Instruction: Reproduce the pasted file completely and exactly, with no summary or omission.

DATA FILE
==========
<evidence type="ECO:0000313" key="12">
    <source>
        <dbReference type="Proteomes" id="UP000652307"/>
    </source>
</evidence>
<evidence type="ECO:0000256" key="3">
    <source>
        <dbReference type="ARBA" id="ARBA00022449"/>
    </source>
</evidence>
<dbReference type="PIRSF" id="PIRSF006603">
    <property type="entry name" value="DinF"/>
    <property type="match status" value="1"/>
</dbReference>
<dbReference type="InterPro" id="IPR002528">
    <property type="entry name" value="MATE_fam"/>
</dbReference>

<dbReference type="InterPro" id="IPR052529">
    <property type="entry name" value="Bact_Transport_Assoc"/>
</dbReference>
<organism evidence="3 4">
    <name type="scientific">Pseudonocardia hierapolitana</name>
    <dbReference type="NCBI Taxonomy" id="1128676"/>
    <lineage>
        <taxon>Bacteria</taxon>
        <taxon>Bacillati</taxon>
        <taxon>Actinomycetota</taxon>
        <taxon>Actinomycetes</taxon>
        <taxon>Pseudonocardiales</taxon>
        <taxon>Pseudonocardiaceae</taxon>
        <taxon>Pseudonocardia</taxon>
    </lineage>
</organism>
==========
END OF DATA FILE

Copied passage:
<evidence type="ECO:0000313" key="12">
    <source>
        <dbReference type="Proteomes" id="UP000652307"/>
    </source>
</evidence>
<evidence type="ECO:0000256" key="3">
    <source>
        <dbReference type="ARBA" id="ARBA00022449"/>
    </source>
</evidence>
<dbReference type="PIRSF" id="PIRSF006603">
    <property type="entry name" value="DinF"/>
    <property type="match status" value="1"/>
</dbReference>
<dbReference type="InterPro" id="IPR002528">
    <property type="entry name" value="MATE_fam"/>
</dbReference>

<dbReference type="InterPro" id="IPR052529">
    <property type="entry name" value="Bact_Transport_Assoc"/>
</dbReference>
<organism evidence="3 4">
    <name type="scientific">Pseudonocardia hierapolitana</name>
    <dbReference type="NCBI Taxonomy" id="1128676"/>
    <lineage>
        <taxon>Bacteria</taxon>
        <taxon>Bacillati</taxon>
        <taxon>Actinomycetota</taxon>
        <taxon>Actinomycetes</taxon>
        <taxon>Pseudonocardiales</taxon>
        <taxon>Pseudonocardiaceae</taxon>
        <taxon>Pseudonocardia</taxon>
    </lineage>
</organism>